Doctor insights on:
Topical Steroid Medication
Protect: Avoid things that make you break out, soaps & wetness. Wash your hands only when necessary. Wear gloves when needed. Wear clothes made of cotton. Bathe only with a small amount of mild unscented soap, such as dove. Keep the water temperature cool or warm, not hot. Use the medicine your doctor gave you. Use a plain moisturizer daily. Avoid scratching or rubbing the itchy area. Manage stress. ...Read moreSee 2 more doctor answers
Hi is it possible to get a prescription for Eucrisa for Eczema without seeing my primary care doctor. I’ve been suffering from eczema for years but I don’t like using steroid topicals. Thanks
Not here: This is a information site where docs volunteer their time to answer medical questions. Any fees support site maintenance. If you read the multiple disclaimers we do not offer to diagnose or provide treatments/prescriptions to anyone for anything. There is an affiliated concierge site with some of those services. You may find a doc there that will review your case. ...Read more
Yes: The use of topical steroids is for a variety of cutaneous, mucosal and occular conditions to name a few. This also includes your pets. They are safe but like any medication you take they can have side effects. Theirs can include allergic reaction to the product, infection, tissue atrophy if you use too high a amount on thin skin. The safety is similar in women, men, children, pets, etc. ...Read more
I'm told I have a condition that is exacerbated by "medium to high doses of topical steroids". How does one quantify this "medium to high" dosage?
Not enough info: What condition are you talking about?Get a more detailed answer ›
Topical steroids: It is not advisable to apply more than one topical steroid at a time. Firstly, using more than one will increase the amount of steroids absorbed by the skin causing more bad side effects. Secondly, it will be difficult to assess the effectiveness of the steroid you suse. ...Read more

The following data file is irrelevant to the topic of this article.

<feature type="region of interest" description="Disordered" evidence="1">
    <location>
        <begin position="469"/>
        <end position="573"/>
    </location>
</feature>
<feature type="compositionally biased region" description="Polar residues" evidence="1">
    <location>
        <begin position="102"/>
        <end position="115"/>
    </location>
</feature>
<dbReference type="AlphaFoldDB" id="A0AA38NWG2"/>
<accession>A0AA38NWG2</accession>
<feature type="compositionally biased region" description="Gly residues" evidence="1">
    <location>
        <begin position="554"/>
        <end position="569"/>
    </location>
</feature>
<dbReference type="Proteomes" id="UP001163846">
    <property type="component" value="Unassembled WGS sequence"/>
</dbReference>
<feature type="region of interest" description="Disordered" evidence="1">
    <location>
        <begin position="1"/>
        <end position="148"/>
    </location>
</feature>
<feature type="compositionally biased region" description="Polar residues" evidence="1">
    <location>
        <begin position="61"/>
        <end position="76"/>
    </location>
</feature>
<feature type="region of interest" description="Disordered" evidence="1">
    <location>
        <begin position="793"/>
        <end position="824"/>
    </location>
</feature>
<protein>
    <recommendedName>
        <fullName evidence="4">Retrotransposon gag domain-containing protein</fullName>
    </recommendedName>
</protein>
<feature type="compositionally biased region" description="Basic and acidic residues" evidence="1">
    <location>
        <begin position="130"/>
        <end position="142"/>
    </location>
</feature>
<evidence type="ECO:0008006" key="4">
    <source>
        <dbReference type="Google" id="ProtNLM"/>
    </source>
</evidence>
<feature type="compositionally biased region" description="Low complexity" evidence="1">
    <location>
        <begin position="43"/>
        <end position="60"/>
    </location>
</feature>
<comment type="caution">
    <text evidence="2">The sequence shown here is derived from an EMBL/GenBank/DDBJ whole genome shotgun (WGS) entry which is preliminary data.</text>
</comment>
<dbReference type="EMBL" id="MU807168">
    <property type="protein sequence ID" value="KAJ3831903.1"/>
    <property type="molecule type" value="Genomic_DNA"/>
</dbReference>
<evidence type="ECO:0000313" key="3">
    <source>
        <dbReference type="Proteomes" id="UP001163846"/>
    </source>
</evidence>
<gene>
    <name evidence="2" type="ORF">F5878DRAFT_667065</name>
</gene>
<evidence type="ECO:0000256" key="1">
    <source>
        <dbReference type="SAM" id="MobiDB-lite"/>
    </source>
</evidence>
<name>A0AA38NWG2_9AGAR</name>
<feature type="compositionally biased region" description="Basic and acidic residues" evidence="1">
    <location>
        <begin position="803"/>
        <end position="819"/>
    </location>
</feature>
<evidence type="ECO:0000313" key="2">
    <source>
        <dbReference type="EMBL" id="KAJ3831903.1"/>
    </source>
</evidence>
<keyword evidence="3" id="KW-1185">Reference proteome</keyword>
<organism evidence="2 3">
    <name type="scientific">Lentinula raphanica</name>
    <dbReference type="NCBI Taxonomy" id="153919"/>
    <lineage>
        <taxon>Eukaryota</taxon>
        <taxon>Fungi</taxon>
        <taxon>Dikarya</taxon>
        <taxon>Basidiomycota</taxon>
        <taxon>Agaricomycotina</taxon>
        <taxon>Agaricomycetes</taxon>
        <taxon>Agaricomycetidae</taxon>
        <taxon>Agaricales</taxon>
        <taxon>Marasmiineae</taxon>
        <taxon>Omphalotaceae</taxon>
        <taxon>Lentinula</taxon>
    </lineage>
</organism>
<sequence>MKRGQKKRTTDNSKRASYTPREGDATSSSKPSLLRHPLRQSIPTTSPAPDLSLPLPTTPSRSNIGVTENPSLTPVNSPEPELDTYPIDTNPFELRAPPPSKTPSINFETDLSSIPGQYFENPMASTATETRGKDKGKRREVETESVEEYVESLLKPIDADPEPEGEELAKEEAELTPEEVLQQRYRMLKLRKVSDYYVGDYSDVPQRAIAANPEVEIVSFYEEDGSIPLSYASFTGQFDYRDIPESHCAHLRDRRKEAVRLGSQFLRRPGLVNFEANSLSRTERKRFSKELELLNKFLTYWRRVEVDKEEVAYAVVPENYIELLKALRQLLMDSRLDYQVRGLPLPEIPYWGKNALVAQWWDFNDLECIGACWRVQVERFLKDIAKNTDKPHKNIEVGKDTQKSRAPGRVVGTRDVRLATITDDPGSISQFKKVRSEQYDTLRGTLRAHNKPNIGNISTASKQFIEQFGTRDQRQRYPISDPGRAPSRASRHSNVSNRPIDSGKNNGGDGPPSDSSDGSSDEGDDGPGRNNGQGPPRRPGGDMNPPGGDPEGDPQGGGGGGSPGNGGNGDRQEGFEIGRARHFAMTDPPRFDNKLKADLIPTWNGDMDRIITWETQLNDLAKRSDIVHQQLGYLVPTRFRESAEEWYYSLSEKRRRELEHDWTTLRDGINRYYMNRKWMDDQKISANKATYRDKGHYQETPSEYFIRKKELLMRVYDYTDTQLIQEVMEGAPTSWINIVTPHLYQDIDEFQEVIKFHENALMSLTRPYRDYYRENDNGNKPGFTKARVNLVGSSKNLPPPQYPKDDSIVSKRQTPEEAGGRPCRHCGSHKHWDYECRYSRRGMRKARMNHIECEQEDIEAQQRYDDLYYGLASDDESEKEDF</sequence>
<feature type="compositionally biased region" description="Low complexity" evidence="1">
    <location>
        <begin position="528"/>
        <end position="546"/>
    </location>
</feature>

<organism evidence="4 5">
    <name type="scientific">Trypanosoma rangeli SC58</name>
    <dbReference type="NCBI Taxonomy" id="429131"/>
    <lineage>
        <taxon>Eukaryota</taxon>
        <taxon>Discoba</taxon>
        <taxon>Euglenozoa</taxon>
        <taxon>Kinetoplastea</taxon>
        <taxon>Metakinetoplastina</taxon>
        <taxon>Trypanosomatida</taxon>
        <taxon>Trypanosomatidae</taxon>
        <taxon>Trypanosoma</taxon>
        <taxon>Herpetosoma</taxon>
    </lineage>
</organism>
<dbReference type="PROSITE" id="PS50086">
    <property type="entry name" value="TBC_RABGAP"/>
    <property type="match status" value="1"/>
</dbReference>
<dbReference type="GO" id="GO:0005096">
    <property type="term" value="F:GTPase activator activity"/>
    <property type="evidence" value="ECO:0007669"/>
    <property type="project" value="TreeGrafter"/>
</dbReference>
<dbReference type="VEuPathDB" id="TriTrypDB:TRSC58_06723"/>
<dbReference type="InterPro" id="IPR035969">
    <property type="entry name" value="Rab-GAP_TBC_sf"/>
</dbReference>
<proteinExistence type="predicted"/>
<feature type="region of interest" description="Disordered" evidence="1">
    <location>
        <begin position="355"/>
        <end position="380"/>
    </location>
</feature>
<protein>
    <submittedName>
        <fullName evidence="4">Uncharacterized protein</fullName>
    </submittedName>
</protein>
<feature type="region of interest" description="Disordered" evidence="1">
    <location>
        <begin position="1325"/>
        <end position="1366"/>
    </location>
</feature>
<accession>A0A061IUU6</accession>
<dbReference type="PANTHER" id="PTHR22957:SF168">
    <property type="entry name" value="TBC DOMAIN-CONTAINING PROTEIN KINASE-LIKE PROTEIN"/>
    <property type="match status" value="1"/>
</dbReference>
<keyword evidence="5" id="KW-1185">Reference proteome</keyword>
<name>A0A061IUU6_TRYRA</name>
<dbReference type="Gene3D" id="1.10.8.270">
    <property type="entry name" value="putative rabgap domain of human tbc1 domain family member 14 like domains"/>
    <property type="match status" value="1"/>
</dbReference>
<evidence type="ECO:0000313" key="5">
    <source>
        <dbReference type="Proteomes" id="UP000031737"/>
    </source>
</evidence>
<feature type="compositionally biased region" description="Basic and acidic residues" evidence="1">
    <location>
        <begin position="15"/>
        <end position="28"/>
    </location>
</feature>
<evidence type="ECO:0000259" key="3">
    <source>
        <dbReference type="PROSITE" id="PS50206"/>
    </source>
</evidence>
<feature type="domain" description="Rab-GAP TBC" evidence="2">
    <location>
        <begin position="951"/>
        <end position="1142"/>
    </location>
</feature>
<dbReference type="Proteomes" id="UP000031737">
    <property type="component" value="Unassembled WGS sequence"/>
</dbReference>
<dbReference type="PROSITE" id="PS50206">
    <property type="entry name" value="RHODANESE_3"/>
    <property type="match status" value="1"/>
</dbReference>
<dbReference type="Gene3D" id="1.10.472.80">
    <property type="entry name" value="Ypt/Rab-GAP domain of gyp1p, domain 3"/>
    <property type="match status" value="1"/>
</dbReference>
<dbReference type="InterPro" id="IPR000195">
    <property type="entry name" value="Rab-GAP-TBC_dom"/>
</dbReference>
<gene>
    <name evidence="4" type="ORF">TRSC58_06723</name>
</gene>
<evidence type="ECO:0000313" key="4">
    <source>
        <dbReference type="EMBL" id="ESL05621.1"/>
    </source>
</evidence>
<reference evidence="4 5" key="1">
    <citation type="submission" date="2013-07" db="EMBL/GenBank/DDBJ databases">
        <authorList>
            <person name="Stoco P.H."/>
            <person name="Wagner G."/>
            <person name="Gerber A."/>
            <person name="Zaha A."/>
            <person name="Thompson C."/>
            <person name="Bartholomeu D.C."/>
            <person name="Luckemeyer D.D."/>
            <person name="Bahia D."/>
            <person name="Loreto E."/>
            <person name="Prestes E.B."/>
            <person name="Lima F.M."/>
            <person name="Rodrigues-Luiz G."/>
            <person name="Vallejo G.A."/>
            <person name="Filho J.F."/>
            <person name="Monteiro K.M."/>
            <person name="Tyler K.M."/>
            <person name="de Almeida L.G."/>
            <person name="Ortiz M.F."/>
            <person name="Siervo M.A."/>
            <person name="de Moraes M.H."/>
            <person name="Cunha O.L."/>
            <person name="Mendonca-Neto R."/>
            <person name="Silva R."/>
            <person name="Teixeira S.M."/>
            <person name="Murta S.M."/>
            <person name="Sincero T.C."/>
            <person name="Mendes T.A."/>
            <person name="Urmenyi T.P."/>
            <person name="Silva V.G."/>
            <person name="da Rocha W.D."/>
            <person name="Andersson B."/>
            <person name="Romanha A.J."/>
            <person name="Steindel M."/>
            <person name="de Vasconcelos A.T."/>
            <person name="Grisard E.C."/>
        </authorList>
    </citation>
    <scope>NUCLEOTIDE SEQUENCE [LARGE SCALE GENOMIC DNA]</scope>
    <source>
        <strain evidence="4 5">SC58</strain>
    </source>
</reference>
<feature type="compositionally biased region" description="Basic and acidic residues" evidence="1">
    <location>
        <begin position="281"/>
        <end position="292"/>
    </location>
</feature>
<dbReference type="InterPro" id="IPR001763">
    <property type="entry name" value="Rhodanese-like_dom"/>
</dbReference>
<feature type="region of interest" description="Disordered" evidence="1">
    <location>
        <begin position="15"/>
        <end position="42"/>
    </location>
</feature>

Better absorption &: I am assuming you are talking about sex steroids like Estradiol or testosterone. Fewer side effects are likely, because they do not go through the liver first. If you are talking about corticosteroids, the medicine is on the skin at a higher concetration, sparing the body of steroid aside effects. They are used for inflammatory skin issues. Most forms are creams and ointments, not gels. ...Read more
Short term use: If you use a topical steroid for a short period of time 1-2 weeks, you should have no problem. For someone with a chronic history of topical steroids, more than a month a few times each day, try slowly stopping called "tapering" off the medicine. Decrease to once a day for two weeks, then every other day for a few weeks, then you should be able to stop with no problem. ...Read moreSee 1 more doctor answer
If it is a year or so, it is probably okay. If it is more than two, then it may not be effective.
Wish you good health! - Have a diet rich in fresh vegetables, fruits, whole grains, milk and milk products, nuts, beans, legumes, lentils and small amounts of lean meats. Avoid saturated fats. Drink enough water daily, so that your urine is mostly colorless. Exercise at least 150 minutes/week and increase the intensity of exercise gradually. Do not use tobacco, alcohol, weed or street drugs in any form.
Practice safe sex, if you have sex. ...Read more
Which class of topical steroid has less side effect ? And which class is safe to use and which brand is best ?
See answer: Topical corticosteroids are classed by potency: Low, Medium, High. Generally if your applying to your face it's advised to use a lower potency. There is no "best" brand. Most physicians get comfortable with using 1 or 2 creams in each potency group. The following article goes into detail about topical steroid creams: http://bit.ly/1L2p291 ...Read more
Atrophy, striae: Applying a strong steroid cream for too long on thin skin (face, groin, underarms, etc.) will eventually cause thinning of the skin (atrophy) and eventually stretch marks (striae). That's why dermatologists cringe when they see strong steroids prescribed for areas that are too sensitive to handle them properly. Strong creams should be used only on thick skin for a couple of weeks at most. ...Read more
Yes: They decrease redness. If too strong used for too long a time, causes skin atrophy. ...Read more